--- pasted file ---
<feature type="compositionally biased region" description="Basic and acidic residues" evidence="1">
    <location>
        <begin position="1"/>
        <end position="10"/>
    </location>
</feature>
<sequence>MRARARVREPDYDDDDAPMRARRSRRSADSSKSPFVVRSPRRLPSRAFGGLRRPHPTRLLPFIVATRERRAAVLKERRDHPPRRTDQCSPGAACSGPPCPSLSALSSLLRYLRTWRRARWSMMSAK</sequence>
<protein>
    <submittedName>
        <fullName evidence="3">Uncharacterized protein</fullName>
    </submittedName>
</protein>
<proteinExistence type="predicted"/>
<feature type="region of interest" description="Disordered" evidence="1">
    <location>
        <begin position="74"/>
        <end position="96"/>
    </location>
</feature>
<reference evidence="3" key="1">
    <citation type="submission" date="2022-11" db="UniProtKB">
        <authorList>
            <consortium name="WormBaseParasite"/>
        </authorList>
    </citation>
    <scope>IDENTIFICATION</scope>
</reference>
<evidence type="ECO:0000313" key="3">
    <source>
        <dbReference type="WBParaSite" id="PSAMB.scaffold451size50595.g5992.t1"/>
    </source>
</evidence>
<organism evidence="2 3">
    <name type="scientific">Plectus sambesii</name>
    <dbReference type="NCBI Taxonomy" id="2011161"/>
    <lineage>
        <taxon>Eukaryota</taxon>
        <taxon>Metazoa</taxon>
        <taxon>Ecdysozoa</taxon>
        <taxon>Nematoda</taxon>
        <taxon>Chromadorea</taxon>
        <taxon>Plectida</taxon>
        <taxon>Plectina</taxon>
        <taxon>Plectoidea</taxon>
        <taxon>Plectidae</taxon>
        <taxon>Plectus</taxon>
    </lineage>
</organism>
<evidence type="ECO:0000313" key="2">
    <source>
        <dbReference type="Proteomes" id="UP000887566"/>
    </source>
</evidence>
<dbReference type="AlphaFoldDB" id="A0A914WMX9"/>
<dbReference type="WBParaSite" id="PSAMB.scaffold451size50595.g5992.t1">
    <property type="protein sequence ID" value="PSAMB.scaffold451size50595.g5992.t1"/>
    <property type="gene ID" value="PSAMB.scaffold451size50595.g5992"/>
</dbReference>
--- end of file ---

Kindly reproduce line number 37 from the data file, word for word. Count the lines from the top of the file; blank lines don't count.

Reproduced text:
        <taxon>Eukaryota</taxon>